Friday, February 23, 2007

Stormy Weather

(Originally published in 2000, but I've lost track of who published it.)

When I was a young boy, living in Buffalo, NY, a late-night storm ripped the window right out of my bedroom wall. I was directly underneath the window at the time.

Sitting through last October’s Hurricane Floyd, I couldn’t help but remember that night from so many years ago. I was in bed, the only one awake in the house, listening to the wind whistle through my window, and shivering in the cold. Finally, trying to get warm, I lifted my legs up to my chest, and put my arms around my knees. As my hands touched, the window above my bed exploded inward. Glass shattered and flew through the air, and the heavy wooden frame of the window smashed down onto the mattress where my legs had been just a second before.

The window frame probably weighed as much as I did, if not more. It hit the mattress, sending me bouncing back up into the air. I really don’t know how I managed to stay on the bed when I landed. All I do remember is staring down at the floor from the edge of the mattress, at a thousand shards of glass winking back up at me, and feeling too detached from the entire event to realize that I should have been terrified.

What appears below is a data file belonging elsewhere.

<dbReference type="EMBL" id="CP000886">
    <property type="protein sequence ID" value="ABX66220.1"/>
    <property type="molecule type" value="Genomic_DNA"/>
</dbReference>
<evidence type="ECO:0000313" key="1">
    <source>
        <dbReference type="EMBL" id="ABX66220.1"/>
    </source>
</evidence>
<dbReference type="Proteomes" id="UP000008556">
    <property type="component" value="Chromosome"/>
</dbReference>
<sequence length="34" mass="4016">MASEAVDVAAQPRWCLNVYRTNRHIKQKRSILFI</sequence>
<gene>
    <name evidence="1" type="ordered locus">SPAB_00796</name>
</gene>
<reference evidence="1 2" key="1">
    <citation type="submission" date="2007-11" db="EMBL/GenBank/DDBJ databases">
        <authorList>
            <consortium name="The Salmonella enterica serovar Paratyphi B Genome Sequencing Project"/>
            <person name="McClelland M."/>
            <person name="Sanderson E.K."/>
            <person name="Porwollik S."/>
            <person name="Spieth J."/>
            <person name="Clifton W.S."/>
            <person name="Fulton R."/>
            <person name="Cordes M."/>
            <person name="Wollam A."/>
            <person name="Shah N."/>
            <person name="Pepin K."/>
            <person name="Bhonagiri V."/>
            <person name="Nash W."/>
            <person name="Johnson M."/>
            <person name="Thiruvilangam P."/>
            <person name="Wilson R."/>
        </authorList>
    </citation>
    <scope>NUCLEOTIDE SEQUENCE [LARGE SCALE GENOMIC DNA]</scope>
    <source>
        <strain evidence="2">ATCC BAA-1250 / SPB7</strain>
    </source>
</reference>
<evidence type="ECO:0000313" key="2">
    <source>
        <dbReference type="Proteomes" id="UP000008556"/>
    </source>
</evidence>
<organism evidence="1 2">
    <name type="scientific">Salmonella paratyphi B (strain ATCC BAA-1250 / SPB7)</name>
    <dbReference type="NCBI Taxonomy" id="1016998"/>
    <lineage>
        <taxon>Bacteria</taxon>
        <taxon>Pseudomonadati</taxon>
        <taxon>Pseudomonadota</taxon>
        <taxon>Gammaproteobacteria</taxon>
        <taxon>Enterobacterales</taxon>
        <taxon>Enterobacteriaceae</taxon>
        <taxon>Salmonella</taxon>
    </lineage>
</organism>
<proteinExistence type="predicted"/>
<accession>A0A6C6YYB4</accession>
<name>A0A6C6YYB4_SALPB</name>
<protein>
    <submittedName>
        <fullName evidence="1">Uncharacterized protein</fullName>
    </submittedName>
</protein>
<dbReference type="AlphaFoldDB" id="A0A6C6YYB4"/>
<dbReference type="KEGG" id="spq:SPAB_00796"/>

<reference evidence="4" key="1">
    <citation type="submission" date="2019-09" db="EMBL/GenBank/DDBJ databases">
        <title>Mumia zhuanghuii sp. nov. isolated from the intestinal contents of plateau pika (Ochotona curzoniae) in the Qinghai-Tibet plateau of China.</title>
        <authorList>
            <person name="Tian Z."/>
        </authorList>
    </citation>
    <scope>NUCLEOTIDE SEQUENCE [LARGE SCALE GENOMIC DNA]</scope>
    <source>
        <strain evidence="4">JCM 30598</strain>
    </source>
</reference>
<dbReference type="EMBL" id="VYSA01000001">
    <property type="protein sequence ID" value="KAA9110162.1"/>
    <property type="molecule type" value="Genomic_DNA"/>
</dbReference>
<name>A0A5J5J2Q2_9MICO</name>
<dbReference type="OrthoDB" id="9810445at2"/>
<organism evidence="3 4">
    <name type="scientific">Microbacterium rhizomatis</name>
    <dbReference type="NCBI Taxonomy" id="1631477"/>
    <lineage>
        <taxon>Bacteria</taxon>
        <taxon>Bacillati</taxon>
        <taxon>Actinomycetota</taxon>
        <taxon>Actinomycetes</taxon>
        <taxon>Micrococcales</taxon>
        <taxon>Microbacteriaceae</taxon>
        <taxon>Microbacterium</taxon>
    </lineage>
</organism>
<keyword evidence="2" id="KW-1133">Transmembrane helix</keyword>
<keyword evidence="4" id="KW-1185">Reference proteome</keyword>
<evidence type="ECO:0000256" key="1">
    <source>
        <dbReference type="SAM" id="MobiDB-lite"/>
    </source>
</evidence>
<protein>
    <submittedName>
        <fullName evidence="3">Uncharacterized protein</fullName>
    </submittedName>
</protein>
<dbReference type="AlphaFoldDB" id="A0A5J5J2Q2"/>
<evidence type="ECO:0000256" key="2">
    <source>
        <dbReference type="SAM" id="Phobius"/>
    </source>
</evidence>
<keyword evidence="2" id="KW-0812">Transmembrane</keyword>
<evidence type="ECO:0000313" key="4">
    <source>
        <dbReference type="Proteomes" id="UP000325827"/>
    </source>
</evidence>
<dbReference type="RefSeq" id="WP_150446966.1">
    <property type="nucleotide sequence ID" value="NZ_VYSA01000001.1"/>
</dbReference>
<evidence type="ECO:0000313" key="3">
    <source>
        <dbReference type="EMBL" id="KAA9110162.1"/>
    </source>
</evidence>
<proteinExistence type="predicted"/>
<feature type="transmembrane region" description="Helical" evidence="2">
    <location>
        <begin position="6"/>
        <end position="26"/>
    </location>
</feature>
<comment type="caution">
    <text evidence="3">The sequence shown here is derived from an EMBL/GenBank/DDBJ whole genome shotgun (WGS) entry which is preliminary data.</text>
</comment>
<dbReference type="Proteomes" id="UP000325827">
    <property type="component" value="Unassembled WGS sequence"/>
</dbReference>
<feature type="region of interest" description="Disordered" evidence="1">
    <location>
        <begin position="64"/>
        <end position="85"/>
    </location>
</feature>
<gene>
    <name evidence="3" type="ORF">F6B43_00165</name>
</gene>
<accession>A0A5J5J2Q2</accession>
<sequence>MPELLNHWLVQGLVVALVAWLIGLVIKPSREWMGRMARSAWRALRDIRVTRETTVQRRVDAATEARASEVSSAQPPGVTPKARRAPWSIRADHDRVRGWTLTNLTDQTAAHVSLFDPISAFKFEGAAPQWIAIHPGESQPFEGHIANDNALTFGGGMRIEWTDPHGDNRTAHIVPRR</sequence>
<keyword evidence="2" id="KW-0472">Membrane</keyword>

Meanwhile, the storm made itself at home in my bedroom. Sheets of rain poured in through the ruined window, and an angry wind whipped through the room and slammed my bedroom door shut.

It was an old house. The door was warped. I had never been able to shut it on my own.

The wind actually closed that door. And also managed to lock it.

I’m going to go on the record and say that I’m pretty sure that I never screamed. The slamming door woke my parents, and my father was able to unlock the door from the other side with a screwdriver. It seemed like it took him forever. Finally, he opened the door, put on some thick shoes, and walked in to carry me back out.

I’m writing this the day after Floyd hit New Jersey. Last night, I sat in my living room, in another old house, with the wind whistling through the windows, and the old wood rattling in the rain. Twenty-some-odd years ago, I should have been terrified. Last night, I finally was.